Tagged: Short Fiction

I Just Think It Will Happen, Soon

A new story came out last week, this one up at Interfictions Online: A Journal of the Interstitial Arts, produced by the Interstitial Arts Foundation. It’s an organization that’s doing intriguing critical and creative work that explores the gaps between genres and forms.

The story is called “I Just Think It Will Happen, Soon.” It began as the “other half” to one that appeared in Interzone 250 last year, called “Lilacs and Daffodils.” That story is about a synthetic consciousness with inexplicable memories of a biological childhood that obsess it, even when it knows they can’t be true. This story is about human beings who seem to share the same synthetic memories, and are both burdened and entranced by them.

They don’t need to be read together, but I like to remember their connection.

There’s a lot of other great work in the Interfictions 6. The formal flexibility of Debbie Urbanski’s “A Primer on Separation”  and the historical texture of Amy Parker’s “Kingdom by the Sea” stood out for me, but I’m also pleased to see some experimental criticism. And “Old Ghosts” by Nneoma Ike-Njoku is an aboslute pleasure to read out loud.

 

“I Just Think It Will Happen, Soon” was written with the support of a grant from the Ontario Arts Council.

Advertisements

Unearthly Landscape by a Lady

A new story of mine is in Beneath Ceaseless Skies #184, called “Unearthly Landscape by a Lady.” It’s about a wealthy Victorian lady named Flora who does ladylike things like paint china teacups. It’s creepier than it sounds, since it’s a dark fantasy about empire: Flora’s paintings– her unearthly landscapes–may be conventional on the surface, but there’s violence in their depths.

This idea of a Victorian woman doing something unsettling with parlour crafts came came to me after re-reading Charlotte Brontë’s Jane Eyre. There’s a scene where Rochester quizzes his new employee about the paintings in her portfolio, which are full of corpses, shipwrecks, icebergs, and the aurora. He suggests she couldn’t possibly have dreamed up these unsettling images on her own:

“Where did you get your copies?”

“Out of my head.”

“That head I see now on your shoulders?”

“Yes, sir.”

“Has it other furniture of the same kind within?”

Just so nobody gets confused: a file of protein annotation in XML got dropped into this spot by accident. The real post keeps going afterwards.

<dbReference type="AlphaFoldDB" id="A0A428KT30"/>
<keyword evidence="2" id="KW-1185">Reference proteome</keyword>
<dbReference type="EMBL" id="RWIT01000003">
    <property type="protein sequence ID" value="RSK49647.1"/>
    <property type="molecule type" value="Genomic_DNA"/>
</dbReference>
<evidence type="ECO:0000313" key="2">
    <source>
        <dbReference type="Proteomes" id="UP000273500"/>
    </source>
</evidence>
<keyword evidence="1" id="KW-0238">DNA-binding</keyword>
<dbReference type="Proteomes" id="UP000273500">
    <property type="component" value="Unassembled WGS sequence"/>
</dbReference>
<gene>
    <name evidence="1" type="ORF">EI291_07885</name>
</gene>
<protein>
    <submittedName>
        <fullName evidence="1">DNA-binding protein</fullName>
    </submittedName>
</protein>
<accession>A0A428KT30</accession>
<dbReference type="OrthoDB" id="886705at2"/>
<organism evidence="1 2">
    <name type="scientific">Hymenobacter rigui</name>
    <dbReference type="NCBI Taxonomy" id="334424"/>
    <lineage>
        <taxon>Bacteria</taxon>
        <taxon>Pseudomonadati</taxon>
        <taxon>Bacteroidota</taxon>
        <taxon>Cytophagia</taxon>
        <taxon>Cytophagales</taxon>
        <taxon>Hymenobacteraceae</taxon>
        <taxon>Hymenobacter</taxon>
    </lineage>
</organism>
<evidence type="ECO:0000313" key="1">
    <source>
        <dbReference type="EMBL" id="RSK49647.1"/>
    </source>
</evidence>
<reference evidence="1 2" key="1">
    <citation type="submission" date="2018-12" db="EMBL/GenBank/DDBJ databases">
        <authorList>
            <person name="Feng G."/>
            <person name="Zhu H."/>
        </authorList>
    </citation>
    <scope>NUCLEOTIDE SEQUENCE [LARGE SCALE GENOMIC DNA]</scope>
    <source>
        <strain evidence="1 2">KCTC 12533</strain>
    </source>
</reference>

“I should think it may have: I should hope—better.”

Jane confides in us– her readers– regarding the pictures’ origins:

The subjects had, indeed, risen vividly on my mind. As I saw them with the spiritual eye, before I attempted to embody them, they were striking; but my hand would not second my fancy, and in each case it had wrought out but a pale portrait of the thing I had conceived.

“Unearthly Landscape by a Lady” started when I read that passage and imagined what might arise in the “spiritual eye” of a woman who seems conventional, but contains something terrifying.

 

ETA: For those who like to listen, the story is now up in the BCS Podcast!

 

 

“Unearthly Landscape by a Lady” was written with the support of a grant from the Ontario Arts Council.

Sarah and the Body: A Sad (and maybe gross) Story About A Cyborg

Sarah and the Body” just went live in Scigentasy # 3.

It’s a sad story, so I feel like I should put a trigger warning on it– for body horror, for medical violence, and for the ravages of degenerative neurological disorders.

It’s about a cyborg, but it’s not what you’d call “hard” science fiction, and doesn’t present realist possibilities for bio-medical enhancement. When I was thinking about cyborgs, I was more interested in the physicality and the intimacy of their relationship with technology, which is a little different than our own, but only because it’s more obvious.  That blurred line– that interface– between what’s “us” and what’s “not-us” seems particularly relevant to me, now, with my enormous external & collaborative memory (you know, google), and my dependence on the products of industrialization. I mean, we’re all entwined with our machinery, all extend our perceptions and our abilities with pharmaceuticals and eyeglasses, bicycles and pacemakers and smartphones. The Cyborg just wears those enhancements where we can see them, and maybe has lost the opportunity to withdraw– or escape?– from her relationship with technology.